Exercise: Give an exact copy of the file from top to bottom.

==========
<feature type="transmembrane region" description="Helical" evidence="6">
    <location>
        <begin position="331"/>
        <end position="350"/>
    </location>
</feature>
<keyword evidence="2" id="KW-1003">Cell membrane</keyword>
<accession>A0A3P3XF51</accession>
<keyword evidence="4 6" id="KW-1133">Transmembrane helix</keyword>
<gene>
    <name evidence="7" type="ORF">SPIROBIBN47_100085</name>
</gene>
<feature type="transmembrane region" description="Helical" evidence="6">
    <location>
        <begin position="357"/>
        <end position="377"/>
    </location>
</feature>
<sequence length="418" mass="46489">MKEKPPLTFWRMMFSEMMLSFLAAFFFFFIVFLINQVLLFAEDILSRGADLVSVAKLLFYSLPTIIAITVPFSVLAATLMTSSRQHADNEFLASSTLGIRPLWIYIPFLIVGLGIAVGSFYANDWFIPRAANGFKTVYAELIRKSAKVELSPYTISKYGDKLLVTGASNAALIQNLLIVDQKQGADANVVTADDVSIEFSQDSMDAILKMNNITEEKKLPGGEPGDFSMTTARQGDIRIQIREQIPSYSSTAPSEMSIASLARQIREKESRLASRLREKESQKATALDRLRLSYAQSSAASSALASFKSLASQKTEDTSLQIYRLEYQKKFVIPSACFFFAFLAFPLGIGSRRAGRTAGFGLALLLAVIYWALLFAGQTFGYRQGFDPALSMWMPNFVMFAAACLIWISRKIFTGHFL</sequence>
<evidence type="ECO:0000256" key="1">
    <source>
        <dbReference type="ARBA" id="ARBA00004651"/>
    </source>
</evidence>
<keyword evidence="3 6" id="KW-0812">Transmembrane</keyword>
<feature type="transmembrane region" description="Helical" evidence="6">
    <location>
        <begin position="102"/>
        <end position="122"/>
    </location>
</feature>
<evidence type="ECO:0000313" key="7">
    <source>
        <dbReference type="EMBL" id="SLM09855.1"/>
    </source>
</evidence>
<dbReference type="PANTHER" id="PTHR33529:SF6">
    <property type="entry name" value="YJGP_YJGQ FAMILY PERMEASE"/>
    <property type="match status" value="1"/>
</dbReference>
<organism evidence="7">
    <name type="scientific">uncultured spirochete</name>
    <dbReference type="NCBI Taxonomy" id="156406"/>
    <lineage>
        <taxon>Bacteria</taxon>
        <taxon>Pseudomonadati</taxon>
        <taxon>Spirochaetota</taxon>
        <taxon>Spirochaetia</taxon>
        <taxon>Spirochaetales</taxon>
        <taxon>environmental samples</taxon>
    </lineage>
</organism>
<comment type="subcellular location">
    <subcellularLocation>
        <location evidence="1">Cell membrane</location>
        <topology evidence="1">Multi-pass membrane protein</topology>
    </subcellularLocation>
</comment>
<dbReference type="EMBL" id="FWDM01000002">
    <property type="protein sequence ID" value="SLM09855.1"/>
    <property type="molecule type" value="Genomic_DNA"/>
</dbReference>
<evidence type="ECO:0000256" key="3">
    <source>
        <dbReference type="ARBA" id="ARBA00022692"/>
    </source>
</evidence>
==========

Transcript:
<feature type="transmembrane region" description="Helical" evidence="6">
    <location>
        <begin position="331"/>
        <end position="350"/>
    </location>
</feature>
<keyword evidence="2" id="KW-1003">Cell membrane</keyword>
<accession>A0A3P3XF51</accession>
<keyword evidence="4 6" id="KW-1133">Transmembrane helix</keyword>
<gene>
    <name evidence="7" type="ORF">SPIROBIBN47_100085</name>
</gene>
<feature type="transmembrane region" description="Helical" evidence="6">
    <location>
        <begin position="357"/>
        <end position="377"/>
    </location>
</feature>
<sequence length="418" mass="46489">MKEKPPLTFWRMMFSEMMLSFLAAFFFFFIVFLINQVLLFAEDILSRGADLVSVAKLLFYSLPTIIAITVPFSVLAATLMTSSRQHADNEFLASSTLGIRPLWIYIPFLIVGLGIAVGSFYANDWFIPRAANGFKTVYAELIRKSAKVELSPYTISKYGDKLLVTGASNAALIQNLLIVDQKQGADANVVTADDVSIEFSQDSMDAILKMNNITEEKKLPGGEPGDFSMTTARQGDIRIQIREQIPSYSSTAPSEMSIASLARQIREKESRLASRLREKESQKATALDRLRLSYAQSSAASSALASFKSLASQKTEDTSLQIYRLEYQKKFVIPSACFFFAFLAFPLGIGSRRAGRTAGFGLALLLAVIYWALLFAGQTFGYRQGFDPALSMWMPNFVMFAAACLIWISRKIFTGHFL</sequence>
<evidence type="ECO:0000256" key="1">
    <source>
        <dbReference type="ARBA" id="ARBA00004651"/>
    </source>
</evidence>
<keyword evidence="3 6" id="KW-0812">Transmembrane</keyword>
<feature type="transmembrane region" description="Helical" evidence="6">
    <location>
        <begin position="102"/>
        <end position="122"/>
    </location>
</feature>
<evidence type="ECO:0000313" key="7">
    <source>
        <dbReference type="EMBL" id="SLM09855.1"/>
    </source>
</evidence>
<dbReference type="PANTHER" id="PTHR33529:SF6">
    <property type="entry name" value="YJGP_YJGQ FAMILY PERMEASE"/>
    <property type="match status" value="1"/>
</dbReference>
<organism evidence="7">
    <name type="scientific">uncultured spirochete</name>
    <dbReference type="NCBI Taxonomy" id="156406"/>
    <lineage>
        <taxon>Bacteria</taxon>
        <taxon>Pseudomonadati</taxon>
        <taxon>Spirochaetota</taxon>
        <taxon>Spirochaetia</taxon>
        <taxon>Spirochaetales</taxon>
        <taxon>environmental samples</taxon>
    </lineage>
</organism>
<comment type="subcellular location">
    <subcellularLocation>
        <location evidence="1">Cell membrane</location>
        <topology evidence="1">Multi-pass membrane protein</topology>
    </subcellularLocation>
</comment>
<dbReference type="EMBL" id="FWDM01000002">
    <property type="protein sequence ID" value="SLM09855.1"/>
    <property type="molecule type" value="Genomic_DNA"/>
</dbReference>
<evidence type="ECO:0000256" key="3">
    <source>
        <dbReference type="ARBA" id="ARBA00022692"/>
    </source>
</evidence>